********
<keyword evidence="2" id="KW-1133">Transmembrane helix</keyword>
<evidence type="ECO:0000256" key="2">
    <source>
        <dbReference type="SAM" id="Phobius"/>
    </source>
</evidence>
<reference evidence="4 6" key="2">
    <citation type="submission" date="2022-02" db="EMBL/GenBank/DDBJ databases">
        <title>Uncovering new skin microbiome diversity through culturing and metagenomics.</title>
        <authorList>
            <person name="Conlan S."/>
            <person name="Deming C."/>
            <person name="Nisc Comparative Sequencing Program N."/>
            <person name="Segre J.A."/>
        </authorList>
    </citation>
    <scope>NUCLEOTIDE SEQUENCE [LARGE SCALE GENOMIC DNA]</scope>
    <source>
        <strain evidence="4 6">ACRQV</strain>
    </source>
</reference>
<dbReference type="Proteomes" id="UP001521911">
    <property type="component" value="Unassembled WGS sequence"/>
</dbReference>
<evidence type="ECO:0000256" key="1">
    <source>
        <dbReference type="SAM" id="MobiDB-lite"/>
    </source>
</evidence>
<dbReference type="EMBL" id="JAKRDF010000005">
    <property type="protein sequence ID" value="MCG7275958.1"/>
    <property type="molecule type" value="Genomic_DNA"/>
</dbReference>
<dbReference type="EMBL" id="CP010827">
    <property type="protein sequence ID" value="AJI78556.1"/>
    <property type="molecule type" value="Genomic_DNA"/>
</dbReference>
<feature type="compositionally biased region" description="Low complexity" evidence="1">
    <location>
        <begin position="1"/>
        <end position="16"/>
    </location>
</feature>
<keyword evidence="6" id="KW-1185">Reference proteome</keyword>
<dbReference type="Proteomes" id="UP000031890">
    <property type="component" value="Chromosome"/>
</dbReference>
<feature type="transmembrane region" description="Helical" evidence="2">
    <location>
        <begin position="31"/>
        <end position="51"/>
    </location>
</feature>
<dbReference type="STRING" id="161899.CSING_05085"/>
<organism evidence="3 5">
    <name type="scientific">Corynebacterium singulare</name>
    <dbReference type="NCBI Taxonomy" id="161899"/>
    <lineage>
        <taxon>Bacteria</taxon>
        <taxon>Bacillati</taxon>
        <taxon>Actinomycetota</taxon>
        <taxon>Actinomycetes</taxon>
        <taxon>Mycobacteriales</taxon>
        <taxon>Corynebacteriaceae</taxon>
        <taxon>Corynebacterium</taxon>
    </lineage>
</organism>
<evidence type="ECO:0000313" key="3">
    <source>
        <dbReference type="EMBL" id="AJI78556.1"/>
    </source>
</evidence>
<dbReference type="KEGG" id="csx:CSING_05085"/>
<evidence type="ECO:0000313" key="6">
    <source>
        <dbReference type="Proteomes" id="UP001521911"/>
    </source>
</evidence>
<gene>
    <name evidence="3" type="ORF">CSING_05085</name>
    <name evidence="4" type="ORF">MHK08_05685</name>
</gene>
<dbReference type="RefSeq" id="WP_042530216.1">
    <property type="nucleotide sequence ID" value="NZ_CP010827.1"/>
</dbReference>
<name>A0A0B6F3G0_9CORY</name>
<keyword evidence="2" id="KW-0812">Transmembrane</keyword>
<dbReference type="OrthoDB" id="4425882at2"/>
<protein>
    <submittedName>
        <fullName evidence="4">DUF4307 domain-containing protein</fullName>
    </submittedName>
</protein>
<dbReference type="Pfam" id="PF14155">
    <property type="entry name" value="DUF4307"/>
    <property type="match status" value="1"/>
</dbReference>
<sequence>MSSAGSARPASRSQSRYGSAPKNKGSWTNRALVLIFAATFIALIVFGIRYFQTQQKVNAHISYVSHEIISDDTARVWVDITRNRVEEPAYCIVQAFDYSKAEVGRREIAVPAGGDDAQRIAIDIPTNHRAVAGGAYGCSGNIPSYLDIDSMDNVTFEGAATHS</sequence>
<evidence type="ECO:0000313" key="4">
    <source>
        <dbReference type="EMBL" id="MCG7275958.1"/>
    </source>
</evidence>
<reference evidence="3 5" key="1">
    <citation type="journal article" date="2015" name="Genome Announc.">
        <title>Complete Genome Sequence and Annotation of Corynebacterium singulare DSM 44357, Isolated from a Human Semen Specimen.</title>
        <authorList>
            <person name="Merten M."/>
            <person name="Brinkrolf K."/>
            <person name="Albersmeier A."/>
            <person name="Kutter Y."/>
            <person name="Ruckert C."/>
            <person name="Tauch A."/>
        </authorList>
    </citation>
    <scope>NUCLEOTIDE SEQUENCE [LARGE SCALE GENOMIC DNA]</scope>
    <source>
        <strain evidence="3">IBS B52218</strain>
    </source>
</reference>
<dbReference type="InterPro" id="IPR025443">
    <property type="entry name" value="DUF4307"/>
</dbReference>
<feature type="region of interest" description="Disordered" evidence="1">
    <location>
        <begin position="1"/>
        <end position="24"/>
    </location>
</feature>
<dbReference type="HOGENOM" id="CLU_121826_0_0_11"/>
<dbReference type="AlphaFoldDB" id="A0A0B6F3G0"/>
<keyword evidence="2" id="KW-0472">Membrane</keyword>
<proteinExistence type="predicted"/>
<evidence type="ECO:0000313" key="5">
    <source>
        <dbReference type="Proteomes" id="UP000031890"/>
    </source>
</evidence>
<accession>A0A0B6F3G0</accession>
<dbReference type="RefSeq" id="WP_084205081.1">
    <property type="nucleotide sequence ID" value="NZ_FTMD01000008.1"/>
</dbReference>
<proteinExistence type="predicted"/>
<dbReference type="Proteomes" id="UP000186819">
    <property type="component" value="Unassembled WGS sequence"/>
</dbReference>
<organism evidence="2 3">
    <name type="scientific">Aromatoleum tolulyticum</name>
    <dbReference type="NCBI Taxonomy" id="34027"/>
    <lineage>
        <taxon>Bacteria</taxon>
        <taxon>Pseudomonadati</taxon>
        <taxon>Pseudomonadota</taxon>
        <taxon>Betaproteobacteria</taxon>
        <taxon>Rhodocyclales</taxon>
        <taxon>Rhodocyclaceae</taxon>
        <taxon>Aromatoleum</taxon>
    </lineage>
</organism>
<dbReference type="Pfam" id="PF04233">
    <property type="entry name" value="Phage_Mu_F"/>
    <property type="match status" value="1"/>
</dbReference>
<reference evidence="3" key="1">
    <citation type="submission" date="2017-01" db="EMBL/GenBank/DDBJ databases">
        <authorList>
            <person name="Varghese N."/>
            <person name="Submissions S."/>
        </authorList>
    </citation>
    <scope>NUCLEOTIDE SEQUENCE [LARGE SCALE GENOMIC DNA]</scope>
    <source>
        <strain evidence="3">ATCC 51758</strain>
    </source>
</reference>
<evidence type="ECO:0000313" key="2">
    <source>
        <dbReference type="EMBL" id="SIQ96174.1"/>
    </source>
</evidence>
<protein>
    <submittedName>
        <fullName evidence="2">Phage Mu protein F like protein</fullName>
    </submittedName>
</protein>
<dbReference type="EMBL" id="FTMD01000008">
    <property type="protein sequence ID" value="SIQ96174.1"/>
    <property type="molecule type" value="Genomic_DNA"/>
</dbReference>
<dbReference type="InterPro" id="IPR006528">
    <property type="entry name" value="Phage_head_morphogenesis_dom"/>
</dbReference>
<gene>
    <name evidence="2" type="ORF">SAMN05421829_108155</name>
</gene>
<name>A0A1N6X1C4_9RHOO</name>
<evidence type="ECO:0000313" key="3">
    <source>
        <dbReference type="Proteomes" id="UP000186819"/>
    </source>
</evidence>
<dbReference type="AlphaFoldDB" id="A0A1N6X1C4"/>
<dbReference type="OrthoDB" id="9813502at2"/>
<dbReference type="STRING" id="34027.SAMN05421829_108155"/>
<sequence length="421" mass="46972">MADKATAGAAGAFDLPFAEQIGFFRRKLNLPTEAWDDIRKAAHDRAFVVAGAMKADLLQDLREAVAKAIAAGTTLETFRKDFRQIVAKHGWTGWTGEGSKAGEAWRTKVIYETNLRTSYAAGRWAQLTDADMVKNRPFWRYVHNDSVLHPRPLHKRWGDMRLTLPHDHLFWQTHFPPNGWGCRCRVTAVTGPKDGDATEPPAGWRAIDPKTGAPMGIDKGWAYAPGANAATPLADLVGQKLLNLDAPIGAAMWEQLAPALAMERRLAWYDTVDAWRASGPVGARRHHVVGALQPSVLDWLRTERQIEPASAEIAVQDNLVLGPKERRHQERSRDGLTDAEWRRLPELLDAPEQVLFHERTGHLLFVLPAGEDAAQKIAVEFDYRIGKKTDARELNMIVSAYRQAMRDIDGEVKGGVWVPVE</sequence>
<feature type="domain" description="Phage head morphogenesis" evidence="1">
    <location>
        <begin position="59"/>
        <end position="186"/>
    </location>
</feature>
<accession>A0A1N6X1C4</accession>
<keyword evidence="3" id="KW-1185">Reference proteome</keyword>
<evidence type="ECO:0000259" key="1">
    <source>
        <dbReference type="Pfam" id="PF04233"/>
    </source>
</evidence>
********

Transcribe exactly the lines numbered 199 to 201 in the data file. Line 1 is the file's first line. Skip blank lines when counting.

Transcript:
        <dbReference type="Proteomes" id="UP000186819"/>
    </source>
</evidence>